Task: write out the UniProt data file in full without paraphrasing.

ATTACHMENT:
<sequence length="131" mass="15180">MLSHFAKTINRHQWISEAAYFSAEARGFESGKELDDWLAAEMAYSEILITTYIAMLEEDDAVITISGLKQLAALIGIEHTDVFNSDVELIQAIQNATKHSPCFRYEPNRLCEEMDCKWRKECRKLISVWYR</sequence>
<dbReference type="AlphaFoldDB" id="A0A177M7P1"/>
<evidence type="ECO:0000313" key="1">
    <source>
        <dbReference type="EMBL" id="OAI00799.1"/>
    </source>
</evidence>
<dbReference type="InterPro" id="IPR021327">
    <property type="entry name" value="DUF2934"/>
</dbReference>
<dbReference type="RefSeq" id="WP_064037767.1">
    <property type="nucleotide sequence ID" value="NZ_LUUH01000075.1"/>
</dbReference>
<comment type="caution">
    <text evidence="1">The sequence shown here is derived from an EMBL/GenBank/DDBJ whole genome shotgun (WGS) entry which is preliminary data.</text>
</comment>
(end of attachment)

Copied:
<sequence length="131" mass="15180">MLSHFAKTINRHQWISEAAYFSAEARGFESGKELDDWLAAEMAYSEILITTYIAMLEEDDAVITISGLKQLAALIGIEHTDVFNSDVELIQAIQNATKHSPCFRYEPNRLCEEMDCKWRKECRKLISVWYR</sequence>
<dbReference type="AlphaFoldDB" id="A0A177M7P1"/>
<evidence type="ECO:0000313" key="1">
    <source>
        <dbReference type="EMBL" id="OAI00799.1"/>
    </source>
</evidence>
<dbReference type="InterPro" id="IPR021327">
    <property type="entry name" value="DUF2934"/>
</dbReference>
<dbReference type="RefSeq" id="WP_064037767.1">
    <property type="nucleotide sequence ID" value="NZ_LUUH01000075.1"/>
</dbReference>
<comment type="caution">
    <text evidence="1">The sequence shown here is derived from an EMBL/GenBank/DDBJ whole genome shotgun (WGS) entry which is preliminary data.</text>
</comment>